Alan Dangour talks to BBC News online about a report by the Overseas Development Institute showing that the number of overweight and obese adults in the developing world has almost quadrupled to around one billion: “We need to act urgently to deal with the scandal of millions of cases of extreme hunger and under-nutrition in children, but we also need to think what happens if we provide lots of extra calories, containing few vitamins, and encourage excess consumption… Clever, joined-up policies are needed.”
Adam Coutts writes in the New York Times about the recent outbreak of polio in Syria and the World Health Organization’s response: “The latest draft of a WHO situation report for Syria reveals that it took three months for the WHO and the Syrian Health Ministry to confirm a polio case detected in Aleppo in July 2013. It was then some weeks before a national vaccination campaign began. The consequences of these delays and failures now reach well beyond Syria’s borders.” The piece is subsequently reported in the New Statesman.
Richard Coker speaks to the Guardian about a thinktank report claiming that Britain is dangerously unprepared for a flu pandemic, largely because of the changes the coalition has made to the NHS: “The NHS is likely to be found wanting and current reforms hinder rather than help in facilitating a cohesive national response.”
Items from the School’s interactive festive calendar – including the maggot of a warble fly and the printed cholera notice – are featured in the Times Higher Education’s Odds and Quads column.
Neil Pearce speaks to Le Monde about a report published by the Mining Awareness Resource Group and signed by Paulo Boffetta -formerly of the International Agency for Research on Cancer (IARC) – which questioned the link between diesel and lung cancer: “This work seems to have been written specifically to influence or contest the findings of the IARC.”
Ricardo Uauy comments in the Wall Street Journal about efforts in Latin America to steer customers away from processed food, and efforts by some multinational food corporations to stall such policies: “The industry is playing backroom politics.”
Alma Adler speaks to BBC Radio Manchester and the Bury Times, to encourage schools in the region to take part in this year’s Flusurvey: “The Government’s decision to vaccinate youngsters was based in part on our Flusurvey findings from previous years that epidemics often start in schools, and spread to the adult population. We want as many people as possible in Bury to sign up to Flusurvey so we can monitor what impact the early roll-out of the vaccination programme for children aged four to 11 has had.” Also covered by This is Lancashire and Prestwich and Whitefield Guide, and Alma is also interviewed on BBC Radio Cumbria.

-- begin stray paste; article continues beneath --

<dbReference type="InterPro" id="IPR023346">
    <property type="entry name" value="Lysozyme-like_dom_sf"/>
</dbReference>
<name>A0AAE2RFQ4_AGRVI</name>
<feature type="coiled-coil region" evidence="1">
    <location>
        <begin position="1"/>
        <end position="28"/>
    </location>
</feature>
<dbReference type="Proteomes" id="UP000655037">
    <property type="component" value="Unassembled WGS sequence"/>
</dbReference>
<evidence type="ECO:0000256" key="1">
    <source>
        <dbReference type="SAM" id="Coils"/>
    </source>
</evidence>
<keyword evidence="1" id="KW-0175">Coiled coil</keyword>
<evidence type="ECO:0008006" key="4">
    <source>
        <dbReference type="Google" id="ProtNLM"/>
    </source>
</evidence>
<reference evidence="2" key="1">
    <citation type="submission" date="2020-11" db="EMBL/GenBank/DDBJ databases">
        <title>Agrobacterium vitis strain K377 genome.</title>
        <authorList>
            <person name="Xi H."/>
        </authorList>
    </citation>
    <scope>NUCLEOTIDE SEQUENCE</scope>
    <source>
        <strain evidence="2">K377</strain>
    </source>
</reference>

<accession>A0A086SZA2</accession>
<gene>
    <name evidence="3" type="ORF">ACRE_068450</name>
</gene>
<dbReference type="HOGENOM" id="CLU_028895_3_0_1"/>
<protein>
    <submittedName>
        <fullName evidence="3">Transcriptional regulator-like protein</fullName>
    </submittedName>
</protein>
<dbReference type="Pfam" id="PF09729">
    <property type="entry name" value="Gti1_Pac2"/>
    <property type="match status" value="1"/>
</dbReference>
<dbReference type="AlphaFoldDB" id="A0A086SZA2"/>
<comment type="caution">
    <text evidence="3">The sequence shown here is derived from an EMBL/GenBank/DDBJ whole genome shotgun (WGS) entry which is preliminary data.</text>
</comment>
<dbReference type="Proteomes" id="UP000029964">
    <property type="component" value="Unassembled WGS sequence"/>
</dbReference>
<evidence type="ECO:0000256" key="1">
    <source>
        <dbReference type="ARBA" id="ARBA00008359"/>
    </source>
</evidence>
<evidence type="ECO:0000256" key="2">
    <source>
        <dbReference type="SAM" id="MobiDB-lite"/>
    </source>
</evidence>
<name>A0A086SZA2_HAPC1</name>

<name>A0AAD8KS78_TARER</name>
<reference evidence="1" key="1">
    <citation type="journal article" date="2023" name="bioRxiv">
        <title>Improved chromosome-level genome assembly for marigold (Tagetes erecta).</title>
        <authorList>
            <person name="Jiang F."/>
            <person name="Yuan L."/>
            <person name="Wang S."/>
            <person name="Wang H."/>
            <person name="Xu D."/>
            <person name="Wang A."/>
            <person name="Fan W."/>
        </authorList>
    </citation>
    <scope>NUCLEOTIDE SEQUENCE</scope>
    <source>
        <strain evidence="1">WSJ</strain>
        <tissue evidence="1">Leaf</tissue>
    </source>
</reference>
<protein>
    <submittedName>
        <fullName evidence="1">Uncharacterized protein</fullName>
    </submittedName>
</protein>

Looking back at the unpredictable weather of 2013, the Daily Mail references an estimate by School researchers of the number of deaths that could have occurred prematurely due to last summer’s heatwave.
The Guardian reports that business secretary, Vince Cable, has asked Jeremy Hunt for assurances that the recent privatisation of the state-owned blood plasma company will not compromise NHS resources and patient safety, following concerns raised by the School’s Lucy Reynolds and others.
Lori Heise speaks to the Daily Beast about a recent study led by Stony Brook University looking at underreporting of gender-based violence: “It challenges the current investment or the current strategy that has been used globally in terms of focusing on trying to reform formal institutional responses to domestic violence. While clearly that’s important, I think we are really missing the boat. The first responders are basically friends and family members. What you see is that if women reach out to anyone for help, that’s where they go. And that is consistent across all of the countries in the world.” Also covered by Metro International.
Punam Mangtani speaks to the Nursing Times about a study showing that the BCG vaccine is more effective than previously thought: “This research corrects a longstanding misconception that BCG is ineffective against pulmonary disease, and confirms its importance in controlling the major burden from TB and main source of transmission in all settings. Now that we know previous infection can lower the protection provided by the vaccine, it is important that BCG is given as early as possible in a person’s life, and ideally immediately after birth.” Also covered by other specialist publications including News Medical, Medical News Today and Health Canal.
Heidi Larson is quoted in Slate magazine discussing the differing success in eradicating polio in India and Pakistan: “Pakistan could try some of the approaches applied by India, but the big difference is the violence in Pakistan. India has faced challenges regarding the confidence of some communities vis-à-vis vaccines, but has never faced such a level of violence, and especially the fact that vaccinators are the target of murderous attacks.”
In an article about new research into man flu from Stanford University School of Medicine, the Telegraph mentions the School’s Flusurvey findings, showing that women are more likely than men to report flu-like symptoms. Also covered by the Vancouver Sun and Irish Independent.
Die Welt references a study by the School looking at caesarean rates in Malawi, for an article on caesarean sections in Germany. Also covered by other German publications.
Tony Fletcher talks to the San Francisco Chronicle about a study led by the School looking at infant exposure to Perfluoroalkl Acids through breast feeding:“It is a source of concern, of course – as is anything at all that’s a man-made chemical in the environment that’s potentially getting into breast milk… [However] this is not a cause for high alarm in mothers generally.”